Andrea Jacques, a junior who plans to study veterinary medicine, agrees with the decision to slaughter the oxen and says she's been surprised at the backlash from people off campus. "Most of the students here understand why things are the way that they are," she says.

School officials say meat from the oxen will provide the school with more than a months' worth of hamburger. Jacques says it's silly not to use it: "I don't choose to eat hamburger necessarily but if I was, this would be the one that I'd choose to eat because I know they've had a great life compared to some hamburger that you get which may not have had the best life."

She says if people think there's something wrong with that, they may want to reconsider their food choices.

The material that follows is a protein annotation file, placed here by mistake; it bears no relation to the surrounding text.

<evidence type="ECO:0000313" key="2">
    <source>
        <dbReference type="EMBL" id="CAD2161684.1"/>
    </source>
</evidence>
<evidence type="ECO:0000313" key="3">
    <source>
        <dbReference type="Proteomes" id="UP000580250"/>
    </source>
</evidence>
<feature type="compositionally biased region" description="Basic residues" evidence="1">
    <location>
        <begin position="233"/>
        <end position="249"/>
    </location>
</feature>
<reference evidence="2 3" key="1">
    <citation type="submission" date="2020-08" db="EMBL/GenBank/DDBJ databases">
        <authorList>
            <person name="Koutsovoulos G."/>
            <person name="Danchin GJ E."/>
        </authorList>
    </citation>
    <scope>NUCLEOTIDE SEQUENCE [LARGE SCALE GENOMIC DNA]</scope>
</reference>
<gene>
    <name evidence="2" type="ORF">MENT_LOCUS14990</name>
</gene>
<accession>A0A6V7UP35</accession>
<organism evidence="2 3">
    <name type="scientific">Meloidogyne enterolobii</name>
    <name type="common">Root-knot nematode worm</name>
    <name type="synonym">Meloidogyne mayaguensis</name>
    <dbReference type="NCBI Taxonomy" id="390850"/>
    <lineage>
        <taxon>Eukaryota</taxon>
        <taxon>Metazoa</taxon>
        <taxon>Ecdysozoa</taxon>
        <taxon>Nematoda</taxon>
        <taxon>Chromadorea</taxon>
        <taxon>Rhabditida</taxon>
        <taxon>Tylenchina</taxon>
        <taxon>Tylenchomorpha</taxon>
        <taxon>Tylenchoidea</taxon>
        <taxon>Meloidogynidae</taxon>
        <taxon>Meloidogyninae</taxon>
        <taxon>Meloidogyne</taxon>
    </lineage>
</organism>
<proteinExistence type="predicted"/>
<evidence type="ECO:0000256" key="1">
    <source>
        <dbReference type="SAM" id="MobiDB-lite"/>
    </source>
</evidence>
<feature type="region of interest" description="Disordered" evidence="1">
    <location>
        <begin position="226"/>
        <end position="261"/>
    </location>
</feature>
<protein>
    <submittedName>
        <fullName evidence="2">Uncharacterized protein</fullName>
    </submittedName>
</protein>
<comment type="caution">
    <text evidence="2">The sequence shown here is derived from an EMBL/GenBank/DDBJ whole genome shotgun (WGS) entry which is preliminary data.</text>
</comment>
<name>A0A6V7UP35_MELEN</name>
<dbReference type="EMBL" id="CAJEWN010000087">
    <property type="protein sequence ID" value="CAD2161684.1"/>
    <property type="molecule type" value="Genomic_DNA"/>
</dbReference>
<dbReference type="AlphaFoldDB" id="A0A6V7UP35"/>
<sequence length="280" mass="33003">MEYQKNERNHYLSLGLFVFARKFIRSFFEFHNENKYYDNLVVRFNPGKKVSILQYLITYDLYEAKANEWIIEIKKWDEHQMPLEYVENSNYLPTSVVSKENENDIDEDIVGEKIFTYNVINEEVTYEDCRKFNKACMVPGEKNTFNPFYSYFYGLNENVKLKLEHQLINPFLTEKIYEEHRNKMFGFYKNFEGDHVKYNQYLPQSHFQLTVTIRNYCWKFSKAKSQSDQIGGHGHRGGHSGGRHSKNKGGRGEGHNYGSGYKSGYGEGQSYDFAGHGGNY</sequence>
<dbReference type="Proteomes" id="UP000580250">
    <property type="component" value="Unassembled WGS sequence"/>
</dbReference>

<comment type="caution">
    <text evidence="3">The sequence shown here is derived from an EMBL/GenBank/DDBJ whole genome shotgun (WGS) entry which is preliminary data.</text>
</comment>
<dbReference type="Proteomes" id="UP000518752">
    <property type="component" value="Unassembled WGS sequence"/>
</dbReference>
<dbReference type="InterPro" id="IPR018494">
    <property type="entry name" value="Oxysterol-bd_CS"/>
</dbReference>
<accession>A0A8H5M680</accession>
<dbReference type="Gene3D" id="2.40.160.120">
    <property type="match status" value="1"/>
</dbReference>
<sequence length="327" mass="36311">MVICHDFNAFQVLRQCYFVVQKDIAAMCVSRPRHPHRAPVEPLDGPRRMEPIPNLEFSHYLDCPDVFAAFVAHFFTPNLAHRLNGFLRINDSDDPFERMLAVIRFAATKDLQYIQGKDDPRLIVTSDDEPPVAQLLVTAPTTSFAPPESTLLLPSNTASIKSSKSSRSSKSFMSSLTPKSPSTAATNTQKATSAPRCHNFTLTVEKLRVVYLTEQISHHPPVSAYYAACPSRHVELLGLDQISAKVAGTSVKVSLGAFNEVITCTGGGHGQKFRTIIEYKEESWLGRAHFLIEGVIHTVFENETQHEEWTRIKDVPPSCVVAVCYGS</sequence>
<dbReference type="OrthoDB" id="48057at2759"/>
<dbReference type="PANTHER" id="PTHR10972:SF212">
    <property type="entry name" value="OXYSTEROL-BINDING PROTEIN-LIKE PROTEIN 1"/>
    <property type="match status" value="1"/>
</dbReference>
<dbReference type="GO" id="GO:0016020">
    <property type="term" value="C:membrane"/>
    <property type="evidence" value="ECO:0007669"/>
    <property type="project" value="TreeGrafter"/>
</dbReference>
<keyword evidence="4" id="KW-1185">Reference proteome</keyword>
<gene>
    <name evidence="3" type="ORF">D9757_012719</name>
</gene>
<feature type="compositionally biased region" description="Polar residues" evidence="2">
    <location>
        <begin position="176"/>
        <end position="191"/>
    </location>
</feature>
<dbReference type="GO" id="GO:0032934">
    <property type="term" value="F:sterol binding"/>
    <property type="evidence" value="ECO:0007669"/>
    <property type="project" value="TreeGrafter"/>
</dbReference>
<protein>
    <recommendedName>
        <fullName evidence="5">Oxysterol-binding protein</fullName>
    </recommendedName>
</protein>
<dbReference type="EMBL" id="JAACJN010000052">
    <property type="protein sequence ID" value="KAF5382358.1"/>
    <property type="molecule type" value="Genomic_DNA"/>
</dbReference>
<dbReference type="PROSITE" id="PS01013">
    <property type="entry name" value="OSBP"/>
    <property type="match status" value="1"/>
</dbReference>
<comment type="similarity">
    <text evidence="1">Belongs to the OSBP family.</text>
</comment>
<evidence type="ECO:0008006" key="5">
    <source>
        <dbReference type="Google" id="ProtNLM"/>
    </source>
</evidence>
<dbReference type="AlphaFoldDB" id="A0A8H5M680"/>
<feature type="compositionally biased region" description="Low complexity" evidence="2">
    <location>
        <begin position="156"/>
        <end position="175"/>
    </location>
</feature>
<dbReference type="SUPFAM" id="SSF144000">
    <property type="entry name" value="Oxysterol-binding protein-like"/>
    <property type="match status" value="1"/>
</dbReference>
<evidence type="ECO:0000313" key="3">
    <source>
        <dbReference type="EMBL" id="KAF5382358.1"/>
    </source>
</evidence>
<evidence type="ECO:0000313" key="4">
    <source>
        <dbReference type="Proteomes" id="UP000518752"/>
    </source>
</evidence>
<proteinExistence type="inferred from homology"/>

Copyright 2013 Vermont Public Radio. To see more, visit http://www.vpr.net.

Transcript

RACHEL MARTIN, HOST:

Bill and Lou are a pair of oxen at Green Mountain College. This is a small school in Vermont which puts a lot of emphasis on sustainable living. The two oxen have lived on the campus for years and are beloved by the community. But now the school is planning to serve them up in the dining hall, which has - as you might imagine - touched off a moral debate.

Nina Keck reports.

NINA KECK, BYLINE: For a decade, Bill and Lou were a daily sight working the campus farm.

BEN DUBE: Come haw, Bill. Haw, haw, haw. Good boy. Ho Haw. Ho Haw. Good boy.

KECK: But earlier this year, Lou stepped in a gopher hole and injured his leg. Ben Dube, a member of the farm staff, squats down in the pasture where Lou and Bill now graze in the afternoon sun.